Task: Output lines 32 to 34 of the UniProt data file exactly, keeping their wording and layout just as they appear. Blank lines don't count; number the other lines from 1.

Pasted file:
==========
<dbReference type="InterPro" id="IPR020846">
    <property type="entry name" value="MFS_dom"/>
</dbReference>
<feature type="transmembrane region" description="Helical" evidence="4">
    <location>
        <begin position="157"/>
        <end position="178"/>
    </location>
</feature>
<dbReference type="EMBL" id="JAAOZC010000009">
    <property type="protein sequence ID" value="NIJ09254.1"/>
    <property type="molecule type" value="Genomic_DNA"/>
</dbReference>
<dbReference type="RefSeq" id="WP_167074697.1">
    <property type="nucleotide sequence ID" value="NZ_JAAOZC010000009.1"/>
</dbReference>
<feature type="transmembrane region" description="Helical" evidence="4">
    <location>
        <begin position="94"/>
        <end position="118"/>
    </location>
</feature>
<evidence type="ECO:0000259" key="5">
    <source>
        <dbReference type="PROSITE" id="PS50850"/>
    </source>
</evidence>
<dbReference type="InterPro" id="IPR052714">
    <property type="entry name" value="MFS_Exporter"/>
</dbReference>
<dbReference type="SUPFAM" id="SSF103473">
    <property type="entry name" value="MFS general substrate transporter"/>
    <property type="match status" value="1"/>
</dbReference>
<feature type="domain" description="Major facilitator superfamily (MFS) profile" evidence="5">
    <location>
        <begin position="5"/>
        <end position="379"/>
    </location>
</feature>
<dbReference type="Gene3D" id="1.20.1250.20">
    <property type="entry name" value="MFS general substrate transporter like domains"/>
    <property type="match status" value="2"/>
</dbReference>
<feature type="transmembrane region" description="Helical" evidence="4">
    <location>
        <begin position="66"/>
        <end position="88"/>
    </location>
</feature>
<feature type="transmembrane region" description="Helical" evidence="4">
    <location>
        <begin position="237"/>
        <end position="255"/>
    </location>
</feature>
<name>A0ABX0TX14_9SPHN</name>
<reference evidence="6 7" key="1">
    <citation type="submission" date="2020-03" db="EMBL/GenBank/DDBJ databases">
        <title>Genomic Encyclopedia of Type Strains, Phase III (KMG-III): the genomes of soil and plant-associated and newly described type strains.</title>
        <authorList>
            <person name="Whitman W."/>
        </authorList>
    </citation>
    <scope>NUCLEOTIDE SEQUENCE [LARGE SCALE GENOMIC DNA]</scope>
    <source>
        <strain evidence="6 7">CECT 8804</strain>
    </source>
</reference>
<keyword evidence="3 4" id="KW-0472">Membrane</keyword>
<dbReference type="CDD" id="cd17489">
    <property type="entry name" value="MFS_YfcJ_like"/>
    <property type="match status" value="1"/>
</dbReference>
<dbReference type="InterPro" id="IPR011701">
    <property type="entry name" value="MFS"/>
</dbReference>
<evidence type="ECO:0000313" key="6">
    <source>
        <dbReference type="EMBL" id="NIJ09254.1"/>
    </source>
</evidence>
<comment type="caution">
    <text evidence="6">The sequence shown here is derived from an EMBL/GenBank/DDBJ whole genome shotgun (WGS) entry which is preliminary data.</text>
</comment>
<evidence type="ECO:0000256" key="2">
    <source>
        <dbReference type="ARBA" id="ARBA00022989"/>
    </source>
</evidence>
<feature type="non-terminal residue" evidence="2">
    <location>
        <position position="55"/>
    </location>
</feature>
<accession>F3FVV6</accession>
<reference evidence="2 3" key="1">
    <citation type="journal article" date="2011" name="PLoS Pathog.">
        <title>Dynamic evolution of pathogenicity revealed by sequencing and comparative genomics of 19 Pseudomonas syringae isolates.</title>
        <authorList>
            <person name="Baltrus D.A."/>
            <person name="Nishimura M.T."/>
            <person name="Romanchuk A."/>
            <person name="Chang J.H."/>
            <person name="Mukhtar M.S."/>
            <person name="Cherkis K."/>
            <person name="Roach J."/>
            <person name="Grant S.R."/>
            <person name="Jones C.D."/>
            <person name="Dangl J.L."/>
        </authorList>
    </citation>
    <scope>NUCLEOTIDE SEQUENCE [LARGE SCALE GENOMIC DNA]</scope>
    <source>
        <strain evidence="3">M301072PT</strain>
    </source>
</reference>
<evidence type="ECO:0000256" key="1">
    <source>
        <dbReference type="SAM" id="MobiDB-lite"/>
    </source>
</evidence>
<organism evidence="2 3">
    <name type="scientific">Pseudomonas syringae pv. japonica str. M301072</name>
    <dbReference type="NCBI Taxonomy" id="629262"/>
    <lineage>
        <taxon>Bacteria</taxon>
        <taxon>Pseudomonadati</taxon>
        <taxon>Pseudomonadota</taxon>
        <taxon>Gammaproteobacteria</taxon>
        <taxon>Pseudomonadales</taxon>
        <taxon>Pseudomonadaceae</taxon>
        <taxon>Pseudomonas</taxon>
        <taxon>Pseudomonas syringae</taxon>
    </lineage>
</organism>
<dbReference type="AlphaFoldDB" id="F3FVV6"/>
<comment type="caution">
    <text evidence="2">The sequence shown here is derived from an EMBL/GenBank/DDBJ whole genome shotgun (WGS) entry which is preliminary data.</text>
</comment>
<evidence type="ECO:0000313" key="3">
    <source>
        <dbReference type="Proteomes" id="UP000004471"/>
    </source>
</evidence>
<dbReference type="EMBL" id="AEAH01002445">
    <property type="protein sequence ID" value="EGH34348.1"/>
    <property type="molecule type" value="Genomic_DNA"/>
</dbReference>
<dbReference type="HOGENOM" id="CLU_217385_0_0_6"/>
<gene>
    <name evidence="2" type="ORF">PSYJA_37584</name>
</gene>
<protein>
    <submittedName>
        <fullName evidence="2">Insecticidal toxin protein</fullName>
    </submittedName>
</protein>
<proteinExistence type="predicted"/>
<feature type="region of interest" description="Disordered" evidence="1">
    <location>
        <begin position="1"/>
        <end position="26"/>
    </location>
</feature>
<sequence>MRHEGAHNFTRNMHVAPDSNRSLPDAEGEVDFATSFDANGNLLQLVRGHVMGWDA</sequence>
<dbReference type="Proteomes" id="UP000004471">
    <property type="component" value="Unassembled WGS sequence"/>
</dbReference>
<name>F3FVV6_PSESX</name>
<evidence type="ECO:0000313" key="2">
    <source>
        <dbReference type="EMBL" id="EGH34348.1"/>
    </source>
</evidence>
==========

    <property type="entry name" value="MFS general substrate transporter"/>
    <property type="match status" value="1"/>
</dbReference>